as others have said, they take so long to switch on that a motion sensor just wouldnt work. columns in urban areas with a 30 mph speed limit have to be retained (but not necessarily lit) so that the 30mph limit remains enforcable.alex222Member
We haven’t been able to make anything more efficient in 90+ years
To think were still using the wheel. What a joke. Surely someone can come up with a better device for moving mass in a horizontal direction. I saw a documentary once with a flying car; why haven’t we made that yet. Pathetic.Posted 5 years agoransosSubscriber
Read up, they are old but they are still the most efficient.
Not so. The latest metal halide lights are of comparable (or even slightly better) efficiency. And because they have much better colour rendering than the yellow sodium lamps, they can be run at a lower wattage and still appear to give out the same amount of light. Savings of 30-40% are possible.Posted 5 years agoEdukatorMember
LEDS are poor on paper compared to sodium becuase the mesures are the lumens emitted by the bulb rather than lumens reflected from illuminated objects. Sodium lights are monochromatic yellow; most of the light is absorbed rather than reflected by any thing other than yellow objects. LED light is white light which contains all the colours of the spectrum and nicely lights up any colour. If you want to be seen on a bike under sodium lights it is essentail to wear white or yellow.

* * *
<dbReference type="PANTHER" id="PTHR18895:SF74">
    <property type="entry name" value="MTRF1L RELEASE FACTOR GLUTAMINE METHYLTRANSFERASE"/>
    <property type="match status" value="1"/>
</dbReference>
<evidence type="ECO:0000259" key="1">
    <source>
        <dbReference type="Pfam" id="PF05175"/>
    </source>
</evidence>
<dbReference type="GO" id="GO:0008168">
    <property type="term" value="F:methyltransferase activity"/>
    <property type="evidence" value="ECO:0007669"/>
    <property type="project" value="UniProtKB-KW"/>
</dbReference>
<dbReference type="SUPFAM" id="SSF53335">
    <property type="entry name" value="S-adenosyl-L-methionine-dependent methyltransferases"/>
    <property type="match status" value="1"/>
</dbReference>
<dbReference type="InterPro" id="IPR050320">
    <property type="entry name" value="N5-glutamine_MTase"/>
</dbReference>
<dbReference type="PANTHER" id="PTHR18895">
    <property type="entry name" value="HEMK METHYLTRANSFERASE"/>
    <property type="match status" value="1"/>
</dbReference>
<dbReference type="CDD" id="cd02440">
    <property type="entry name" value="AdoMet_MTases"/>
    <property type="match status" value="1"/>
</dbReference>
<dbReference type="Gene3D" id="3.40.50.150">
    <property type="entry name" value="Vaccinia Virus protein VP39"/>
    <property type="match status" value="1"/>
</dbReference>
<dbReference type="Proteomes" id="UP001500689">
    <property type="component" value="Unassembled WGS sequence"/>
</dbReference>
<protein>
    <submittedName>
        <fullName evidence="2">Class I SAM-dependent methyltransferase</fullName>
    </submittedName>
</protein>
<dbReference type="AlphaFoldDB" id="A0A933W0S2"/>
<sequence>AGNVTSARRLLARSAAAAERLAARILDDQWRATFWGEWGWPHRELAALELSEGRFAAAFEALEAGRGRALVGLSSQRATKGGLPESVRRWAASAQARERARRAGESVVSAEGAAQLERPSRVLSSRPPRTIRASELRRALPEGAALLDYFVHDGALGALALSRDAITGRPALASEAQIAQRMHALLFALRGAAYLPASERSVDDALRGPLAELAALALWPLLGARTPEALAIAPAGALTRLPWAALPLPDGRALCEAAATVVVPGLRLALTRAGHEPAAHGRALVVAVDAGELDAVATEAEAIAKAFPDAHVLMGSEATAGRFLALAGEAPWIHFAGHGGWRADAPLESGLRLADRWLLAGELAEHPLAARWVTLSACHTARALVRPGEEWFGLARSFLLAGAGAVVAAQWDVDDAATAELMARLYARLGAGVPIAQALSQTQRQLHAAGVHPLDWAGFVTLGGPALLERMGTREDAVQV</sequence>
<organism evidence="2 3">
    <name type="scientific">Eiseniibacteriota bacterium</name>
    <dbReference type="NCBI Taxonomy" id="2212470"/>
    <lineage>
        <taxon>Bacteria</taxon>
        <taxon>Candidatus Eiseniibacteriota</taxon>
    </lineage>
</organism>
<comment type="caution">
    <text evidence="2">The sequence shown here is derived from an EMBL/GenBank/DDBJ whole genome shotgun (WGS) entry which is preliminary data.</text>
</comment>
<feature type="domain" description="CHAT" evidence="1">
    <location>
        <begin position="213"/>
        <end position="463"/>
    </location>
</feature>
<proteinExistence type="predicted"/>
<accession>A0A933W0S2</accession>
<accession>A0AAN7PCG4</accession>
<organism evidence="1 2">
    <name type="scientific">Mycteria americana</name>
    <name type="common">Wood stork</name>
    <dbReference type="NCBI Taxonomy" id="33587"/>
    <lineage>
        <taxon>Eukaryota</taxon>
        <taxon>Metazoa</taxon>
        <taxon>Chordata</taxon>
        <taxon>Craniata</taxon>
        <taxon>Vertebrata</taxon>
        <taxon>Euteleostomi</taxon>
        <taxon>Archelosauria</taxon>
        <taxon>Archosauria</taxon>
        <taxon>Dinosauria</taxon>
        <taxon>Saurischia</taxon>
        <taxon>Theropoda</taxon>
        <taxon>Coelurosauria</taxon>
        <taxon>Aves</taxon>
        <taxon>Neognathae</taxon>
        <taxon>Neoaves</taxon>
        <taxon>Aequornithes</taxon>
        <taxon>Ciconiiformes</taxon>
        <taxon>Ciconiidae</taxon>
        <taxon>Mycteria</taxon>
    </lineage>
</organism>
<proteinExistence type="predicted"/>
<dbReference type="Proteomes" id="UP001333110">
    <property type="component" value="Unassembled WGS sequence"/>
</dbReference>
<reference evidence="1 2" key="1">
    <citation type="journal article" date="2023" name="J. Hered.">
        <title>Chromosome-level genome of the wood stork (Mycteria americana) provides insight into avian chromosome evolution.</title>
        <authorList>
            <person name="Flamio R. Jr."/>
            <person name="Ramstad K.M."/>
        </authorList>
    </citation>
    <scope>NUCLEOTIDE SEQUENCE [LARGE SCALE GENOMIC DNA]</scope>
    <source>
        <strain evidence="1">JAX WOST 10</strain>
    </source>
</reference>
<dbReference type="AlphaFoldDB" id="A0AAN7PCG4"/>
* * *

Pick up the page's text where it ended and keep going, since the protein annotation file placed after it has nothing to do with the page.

So 20W LED lights with movements detectors on 2/3 of the lights would save lots of energy and provide better illumination as recorded by human eyes.Posted 5 years agoDibbsMember
We’ve just had a load of new LED lamps fitted around our perimeter fence at work, they seem to be on day and night at the moment but that could be due to testing.
This sort of thing
A few years ago (15) our shift changed all the streetlights on our site (approx 200) from 400w mercury vapour to 250w SON-T I would have thought they’ve just about paid for themselves by now.Posted 5 years ago